Glossary - Platform Ecosystems: Aligning Architecture, Governance, and Strategy (2014)

Platform Ecosystems: Aligning Architecture, Governance, and Strategy (2014)


App An add-on software subsystem or service that connects to the platform to add functionality. Also referred to as a module, extension, plug-in, or add-on. Apps are downstream complements for platforms; platforms are functionally more desirable when there are a wide variety of complements available to them.

App microarchitecture A description of how an app interacts, communicates, and interoperates with the platform. This does not have a 1:1 mapping with platform architecture because platform architecture is for apps as envisioned by a platform owner; app architecture is the same architecture as realized in the implementation of an individual app by its developer.

App microarchitecture, client-based Where presentation logic, application logic, and data access logic are placed on the client side but data storage logic is placed on the server side.

App microarchitecture, client–server Where the four functional elements of an app between clients and servers are evenly split.

App microarchitecture, cloud Where all four functional elements of an app—presentation logic, application logic, data access logic, and data storage logic—reside on the server side; the client device is a “dumb” terminal that only accepts user inputs and display outputs.

App microarchitecture, internal Where a description of how the functional elements—presentation logic, application logic, data access logic, and data storage logic—are distributed between a client and a server connected by the Internet. The five common app microarchitectures are (1) standalone, (2) cloud, (3) client-based, (4) client–server, and (5) peer-to-peer. Also known as network architecture.

App microarchitecture, peer-to-peer Where each device simultaneously acts as a client and as a server.

App microarchitecture, standalone Where all four functional elements—presentation logic, application logic, data access logic, and data storage logic—are placed on the client device and nothing resides on the server side.

Application logic Functional elements of an app where the core distinctive work that makes it valuable to its end-users is performed.

Application programming interface (API) An interface designed to accept a broad class of apps in ways that allow app developers to use the platform’s capabilities without having to concern themselves with how those capabilities are implemented in the platform.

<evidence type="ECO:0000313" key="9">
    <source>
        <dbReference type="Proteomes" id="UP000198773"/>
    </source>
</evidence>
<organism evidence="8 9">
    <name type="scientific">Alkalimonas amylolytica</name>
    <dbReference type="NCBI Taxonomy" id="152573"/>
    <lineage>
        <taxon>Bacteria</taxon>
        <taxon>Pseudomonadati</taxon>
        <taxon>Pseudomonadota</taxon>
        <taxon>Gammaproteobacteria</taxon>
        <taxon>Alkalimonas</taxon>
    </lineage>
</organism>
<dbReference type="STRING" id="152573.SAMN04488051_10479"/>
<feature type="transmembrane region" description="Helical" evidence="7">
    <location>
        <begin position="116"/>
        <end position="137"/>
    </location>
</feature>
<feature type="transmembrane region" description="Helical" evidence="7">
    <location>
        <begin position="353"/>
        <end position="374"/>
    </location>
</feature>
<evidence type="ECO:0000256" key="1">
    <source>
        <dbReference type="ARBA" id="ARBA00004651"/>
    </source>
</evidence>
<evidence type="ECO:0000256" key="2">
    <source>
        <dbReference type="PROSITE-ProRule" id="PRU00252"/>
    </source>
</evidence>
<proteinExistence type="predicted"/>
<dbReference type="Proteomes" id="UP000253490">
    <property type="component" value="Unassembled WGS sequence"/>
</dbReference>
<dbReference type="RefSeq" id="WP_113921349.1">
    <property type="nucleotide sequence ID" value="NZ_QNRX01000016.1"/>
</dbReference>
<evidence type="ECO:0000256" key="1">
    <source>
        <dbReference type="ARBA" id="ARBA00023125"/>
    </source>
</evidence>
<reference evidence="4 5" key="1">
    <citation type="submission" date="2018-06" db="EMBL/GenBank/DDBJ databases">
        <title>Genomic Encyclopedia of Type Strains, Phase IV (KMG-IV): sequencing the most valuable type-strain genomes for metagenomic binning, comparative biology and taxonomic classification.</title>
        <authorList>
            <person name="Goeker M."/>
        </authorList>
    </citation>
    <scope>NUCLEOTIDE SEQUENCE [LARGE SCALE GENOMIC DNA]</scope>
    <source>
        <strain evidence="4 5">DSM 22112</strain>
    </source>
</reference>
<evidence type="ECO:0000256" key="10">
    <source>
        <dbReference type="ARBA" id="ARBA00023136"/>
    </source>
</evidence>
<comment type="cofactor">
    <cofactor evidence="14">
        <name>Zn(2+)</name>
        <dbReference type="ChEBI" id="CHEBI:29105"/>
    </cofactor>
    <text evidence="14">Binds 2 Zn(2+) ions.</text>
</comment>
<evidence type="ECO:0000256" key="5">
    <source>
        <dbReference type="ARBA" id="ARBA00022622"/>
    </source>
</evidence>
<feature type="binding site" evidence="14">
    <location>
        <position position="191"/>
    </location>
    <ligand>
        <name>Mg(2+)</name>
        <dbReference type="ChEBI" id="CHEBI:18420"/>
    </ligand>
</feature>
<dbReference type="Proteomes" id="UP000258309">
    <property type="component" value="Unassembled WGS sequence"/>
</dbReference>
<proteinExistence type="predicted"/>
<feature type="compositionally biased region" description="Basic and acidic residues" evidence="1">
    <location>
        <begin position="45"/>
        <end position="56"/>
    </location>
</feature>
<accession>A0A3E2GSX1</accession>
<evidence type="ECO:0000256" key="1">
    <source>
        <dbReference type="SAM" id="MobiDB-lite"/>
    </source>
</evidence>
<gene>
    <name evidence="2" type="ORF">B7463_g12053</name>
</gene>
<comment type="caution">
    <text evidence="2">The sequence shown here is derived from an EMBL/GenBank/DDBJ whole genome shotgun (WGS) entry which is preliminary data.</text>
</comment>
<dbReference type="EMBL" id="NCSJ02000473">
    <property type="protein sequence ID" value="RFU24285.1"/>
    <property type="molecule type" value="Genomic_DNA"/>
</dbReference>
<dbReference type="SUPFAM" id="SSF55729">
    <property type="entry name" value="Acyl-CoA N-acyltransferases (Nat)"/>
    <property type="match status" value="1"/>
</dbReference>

Architectural resilience One malfunctioning app cannot cause the entire ecosystem to malfunction; usually ensured through loosely coupling apps with a platform.

Architectural simplicity When the architecture of a platform is simple enough to be comprehensible by one person at a high level of abstraction.

Architecture A conceptual blueprint that describes how the ecosystem is partitioned into a relatively stable platform and a complementary set of apps that are encouraged to vary, as well as the design rules binding on both.

Augment (evolutionary operator) The addition of a new subsystem to the ecosystem, adding new functionality. The notation for it used in this book is +.

Bathtub model of platform evolution The net difference between innovation inflows and outflows can potentially differentiate it from rival ecosystems. Inflows are innovations that enter an ecosystem, contributed primarily by app developers and the platform owner and to a lesser extent by end-users, upstream suppliers in the platform’s value chain, and ideas copied from rival platforms. Outflows are innovations that are copied by rival platforms.

Chicken-or-egg problem The dilemma that neither side will find a two-sided technology solution with potential network effects attractive enough to join without a large presence of the other side.

Coevolution Simultaneously adjusting architecture and governance of a platform or app to maintain alignment between them.

Competitive durability The degree to which the adopters of a technology solution continue to regularly use it long after its initial adoption.

Complements Two products are complements when one increases the attractiveness of the other; think of cookies and milk or a laptop and a Web browser.